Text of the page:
Andy Baio on the evolution of Olympics pirating

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Andy Baio over at Waxy has posted a great little write-up on the evolution of Olympics Games pirating between 2004 and 2008.

Back in 2004, the place to go for illegal Olympic videos wasn’t BitTorrent, popular trackers like Suprnova, or mainstream P2P clients. The best coverage, surprisingly, was found in the old-school Usenet binaries. It was a mish-mash of events, skewed heavily towards events with bikini-clad women, Brazilians, or bikini-clad Brazilian women, but other popular events and the opening ceremonies also showed up.

Today, the event coverage in Usenet is just as sporadic, but the quality is dramatically better… But the trend for this year is clear – Usenet passed the torch to BitTorrent.

Especially interesting: according to a chart by Mark Guggenheim, 65% of all Olympics footage BitTorrenting is being done within China. Probably because no one was actually allowed in to see the games.

Pirating the Olympics: Then and Now [Waxy]

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4 Responses to Andy Baio on the evolution of Olympics pirating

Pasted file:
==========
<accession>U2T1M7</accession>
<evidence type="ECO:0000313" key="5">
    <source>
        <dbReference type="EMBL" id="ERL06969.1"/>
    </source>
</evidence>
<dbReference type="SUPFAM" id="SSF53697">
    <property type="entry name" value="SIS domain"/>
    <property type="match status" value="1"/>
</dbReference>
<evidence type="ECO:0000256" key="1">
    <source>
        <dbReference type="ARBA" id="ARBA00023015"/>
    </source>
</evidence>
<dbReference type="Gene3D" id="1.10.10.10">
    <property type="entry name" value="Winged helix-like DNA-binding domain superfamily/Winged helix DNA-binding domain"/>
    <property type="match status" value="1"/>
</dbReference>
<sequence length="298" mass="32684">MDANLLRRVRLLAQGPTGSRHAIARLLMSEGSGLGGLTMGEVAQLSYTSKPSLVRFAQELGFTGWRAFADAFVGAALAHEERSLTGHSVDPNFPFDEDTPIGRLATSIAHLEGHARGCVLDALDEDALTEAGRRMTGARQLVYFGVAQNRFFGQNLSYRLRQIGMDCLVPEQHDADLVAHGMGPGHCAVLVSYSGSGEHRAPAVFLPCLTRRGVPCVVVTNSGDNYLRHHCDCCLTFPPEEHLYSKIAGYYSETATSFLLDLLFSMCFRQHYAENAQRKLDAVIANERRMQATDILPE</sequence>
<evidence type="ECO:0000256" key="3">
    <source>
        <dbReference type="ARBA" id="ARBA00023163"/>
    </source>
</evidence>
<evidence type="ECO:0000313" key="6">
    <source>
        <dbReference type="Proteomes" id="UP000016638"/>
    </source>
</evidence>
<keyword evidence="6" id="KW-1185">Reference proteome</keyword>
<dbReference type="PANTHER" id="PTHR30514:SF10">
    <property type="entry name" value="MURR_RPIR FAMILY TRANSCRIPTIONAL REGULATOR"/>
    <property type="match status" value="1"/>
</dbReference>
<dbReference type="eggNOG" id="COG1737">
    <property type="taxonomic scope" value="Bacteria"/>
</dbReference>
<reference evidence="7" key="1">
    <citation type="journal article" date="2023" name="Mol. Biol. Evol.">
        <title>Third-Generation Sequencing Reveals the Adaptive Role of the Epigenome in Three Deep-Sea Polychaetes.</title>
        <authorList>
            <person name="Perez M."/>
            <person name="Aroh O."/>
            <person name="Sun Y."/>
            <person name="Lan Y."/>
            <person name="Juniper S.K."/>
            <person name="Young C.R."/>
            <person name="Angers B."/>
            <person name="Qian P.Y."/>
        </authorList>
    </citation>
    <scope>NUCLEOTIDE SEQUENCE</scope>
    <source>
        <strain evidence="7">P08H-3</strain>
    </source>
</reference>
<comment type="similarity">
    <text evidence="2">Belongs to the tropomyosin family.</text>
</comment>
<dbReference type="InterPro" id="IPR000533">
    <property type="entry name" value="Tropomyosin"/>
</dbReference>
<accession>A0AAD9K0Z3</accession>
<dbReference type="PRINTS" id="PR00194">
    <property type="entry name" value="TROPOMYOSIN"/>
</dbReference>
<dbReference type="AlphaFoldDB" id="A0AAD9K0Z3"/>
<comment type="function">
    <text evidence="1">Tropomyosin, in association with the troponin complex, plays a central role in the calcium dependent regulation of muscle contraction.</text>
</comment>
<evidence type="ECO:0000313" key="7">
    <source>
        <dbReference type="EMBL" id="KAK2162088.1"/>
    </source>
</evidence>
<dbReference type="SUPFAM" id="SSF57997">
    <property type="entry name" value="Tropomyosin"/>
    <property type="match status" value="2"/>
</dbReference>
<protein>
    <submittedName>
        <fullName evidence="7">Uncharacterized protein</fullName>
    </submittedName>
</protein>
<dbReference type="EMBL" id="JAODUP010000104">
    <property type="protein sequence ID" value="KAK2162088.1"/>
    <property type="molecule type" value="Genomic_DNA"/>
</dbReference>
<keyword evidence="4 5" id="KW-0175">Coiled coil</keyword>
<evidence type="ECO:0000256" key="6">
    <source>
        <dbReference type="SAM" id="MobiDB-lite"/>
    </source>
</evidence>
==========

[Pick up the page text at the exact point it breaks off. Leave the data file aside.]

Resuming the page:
1. chef says:

    @2: Thanks for the heads up on the STFU versions of the ceremonies.

  2. Chris Tucker says:

    I got the BBC and China TV versions of the Opening ceremonies/parade of athletes, simply due to the fact that NBC (The US provider) has the most insipid morons who constantly natter on throughout the whole thing, and that NBC chopped it up in order to show commercials.

    Thanks to BitTorrent, I was able to enjoy the whole spectacle as it was intended.

  3. Kristin says:

    @2, Ha! I did the exact same thing.

  4. Anonymous says:

    “65% of all Olympics footage BitTorrenting is being done within China. Probably because no one was actually allowed in to see the games.”

    I hope you’re simply being facetious ;) I wouldn’t be surprised if 65% is the actual percentage of the olympic-viewing world population who are in China.

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